So let’s put that bugaboo to rest. Socialized medicine is when the government owns almost all the health care facilities and employs almost all of the workers. Medicare, which covers senior citizens, collects taxes and pays hospitals and doctors for their services, the same way an insurance company does. That is not socialism, and it works very well.
Medicare is the single biggest spender of health care in the U.S., paying out $585.7 billion of the $2.9 trillion spent on health care in 2013, the last year data is available. Add in Medicaid and other federal programs, and the government pays 60 percent of the health care bills in the nation.
Because Medicare is so big, private insurance companies use Medicare rates as their guide for paying doctors. Medicare’s rules for approving expensive procedures are also a national standard.
For those worried about government technocrats controlling your health care, consider how many layers of bureaucracy exist when you rely on private insurance. Your employer chooses which health care plan you can enroll in, including how much you will pay in premiums, co-pays and deductibles.
The insurance company then decides which doctors and hospitals are inside the plan’s network, and doctors still must ask the insurer for pre-approval before doing anything expensive.
Medicare is financed through taxes, and the vast majority of providers accept it. There is still bureaucracy to prevent fraud, but the cost and fraud is much less in Medicare than in a private health plan.
The majority of doctors surveyed say they would prefer a single-payer system like Medicare, according to the Annals of Medicine, because they hate spending 20 percent of their time dealing with multiple insurance companies.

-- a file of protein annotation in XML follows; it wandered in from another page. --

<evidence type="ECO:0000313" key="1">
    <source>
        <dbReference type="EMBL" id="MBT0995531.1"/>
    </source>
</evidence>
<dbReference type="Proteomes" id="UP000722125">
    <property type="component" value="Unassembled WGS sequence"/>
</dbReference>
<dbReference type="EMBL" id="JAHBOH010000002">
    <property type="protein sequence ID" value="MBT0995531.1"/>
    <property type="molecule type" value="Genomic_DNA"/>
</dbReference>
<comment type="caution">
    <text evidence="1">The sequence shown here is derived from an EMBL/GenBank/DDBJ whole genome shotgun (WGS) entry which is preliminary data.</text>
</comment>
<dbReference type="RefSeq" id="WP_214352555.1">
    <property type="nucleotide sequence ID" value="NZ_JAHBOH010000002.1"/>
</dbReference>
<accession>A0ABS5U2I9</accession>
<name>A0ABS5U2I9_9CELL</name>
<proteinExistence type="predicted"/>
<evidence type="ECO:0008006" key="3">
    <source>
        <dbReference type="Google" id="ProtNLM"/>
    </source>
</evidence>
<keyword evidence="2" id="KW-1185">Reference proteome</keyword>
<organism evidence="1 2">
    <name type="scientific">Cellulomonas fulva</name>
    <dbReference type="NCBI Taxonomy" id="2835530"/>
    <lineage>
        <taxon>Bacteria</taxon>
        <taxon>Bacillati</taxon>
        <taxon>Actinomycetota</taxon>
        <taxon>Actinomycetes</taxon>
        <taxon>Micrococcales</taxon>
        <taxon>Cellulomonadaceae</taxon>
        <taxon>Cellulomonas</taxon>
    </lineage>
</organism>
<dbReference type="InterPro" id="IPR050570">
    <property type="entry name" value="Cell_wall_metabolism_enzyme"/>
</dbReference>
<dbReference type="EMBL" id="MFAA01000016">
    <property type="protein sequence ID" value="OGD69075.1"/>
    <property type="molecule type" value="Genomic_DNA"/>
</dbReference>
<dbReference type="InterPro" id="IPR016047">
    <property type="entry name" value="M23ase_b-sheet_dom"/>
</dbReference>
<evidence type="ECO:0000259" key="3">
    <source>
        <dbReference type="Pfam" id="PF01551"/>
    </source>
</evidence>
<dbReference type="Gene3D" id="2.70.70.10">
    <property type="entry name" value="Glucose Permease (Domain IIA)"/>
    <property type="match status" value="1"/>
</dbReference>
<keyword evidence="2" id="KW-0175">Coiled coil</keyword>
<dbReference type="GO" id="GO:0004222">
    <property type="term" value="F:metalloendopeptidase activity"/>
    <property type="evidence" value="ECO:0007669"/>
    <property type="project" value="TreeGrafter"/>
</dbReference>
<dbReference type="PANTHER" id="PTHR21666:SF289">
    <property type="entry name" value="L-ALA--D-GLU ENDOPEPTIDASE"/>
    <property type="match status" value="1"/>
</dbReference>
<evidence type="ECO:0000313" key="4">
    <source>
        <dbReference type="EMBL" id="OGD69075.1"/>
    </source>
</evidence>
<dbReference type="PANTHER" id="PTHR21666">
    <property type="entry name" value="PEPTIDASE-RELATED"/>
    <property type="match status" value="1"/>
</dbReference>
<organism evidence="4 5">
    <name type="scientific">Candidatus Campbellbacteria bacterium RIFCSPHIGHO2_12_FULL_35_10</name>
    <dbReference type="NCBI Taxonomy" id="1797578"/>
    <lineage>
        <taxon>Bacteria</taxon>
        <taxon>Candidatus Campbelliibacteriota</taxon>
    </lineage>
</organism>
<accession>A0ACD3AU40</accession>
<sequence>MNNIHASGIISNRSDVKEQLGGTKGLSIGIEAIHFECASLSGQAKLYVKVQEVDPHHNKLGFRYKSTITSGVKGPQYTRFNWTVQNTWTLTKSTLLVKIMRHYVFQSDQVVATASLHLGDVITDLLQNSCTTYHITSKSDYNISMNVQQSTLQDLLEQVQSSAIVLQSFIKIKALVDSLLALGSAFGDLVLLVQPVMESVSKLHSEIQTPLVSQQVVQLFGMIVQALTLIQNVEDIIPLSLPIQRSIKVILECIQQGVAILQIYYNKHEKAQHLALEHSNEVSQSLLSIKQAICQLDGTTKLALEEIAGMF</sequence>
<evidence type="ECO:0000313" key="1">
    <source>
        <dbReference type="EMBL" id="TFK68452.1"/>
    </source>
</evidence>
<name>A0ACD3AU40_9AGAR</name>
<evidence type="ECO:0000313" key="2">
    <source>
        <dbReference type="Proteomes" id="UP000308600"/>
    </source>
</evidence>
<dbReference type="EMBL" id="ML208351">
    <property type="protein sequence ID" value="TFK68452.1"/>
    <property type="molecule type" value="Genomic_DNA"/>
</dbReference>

A majority of employers should support a single-payer system because it removes them from their employees’ health care decisions and reduces labor costs by 10 percent, according to the Business Coalition for Single Payer Healthcare. Imagine writing single federal tax check every year for coverage rather than constantly renegotiating health plans and writing ever-growing premium checks.
Since a switch to a single-payer system is next to politically impossible, and Americans insist on having choices, consider a modest proposal: Allow anyone under 65 to buy into Medicare instead of buying private insurance.
This option was discussed during negotiations for the Affordable Care Act, but insurance companies spent millions lobbying to defeat it because they are afraid of the competition. If insurance companies can provide better health care for less money than Medicate, make them prove it.
Here’s my challenge to the conservatives who are going to call me a socialist: Give me the liberty to choose government-run health care. If it’s as bad as you think, I’ll come running back to private insurance.
Considering Medicare’s consistently high satisfaction rate among seniors, though, private insurers will be the ones scrambling to step up their game.
Chris Tomlinson is a business columnist at the Houston Chronicle.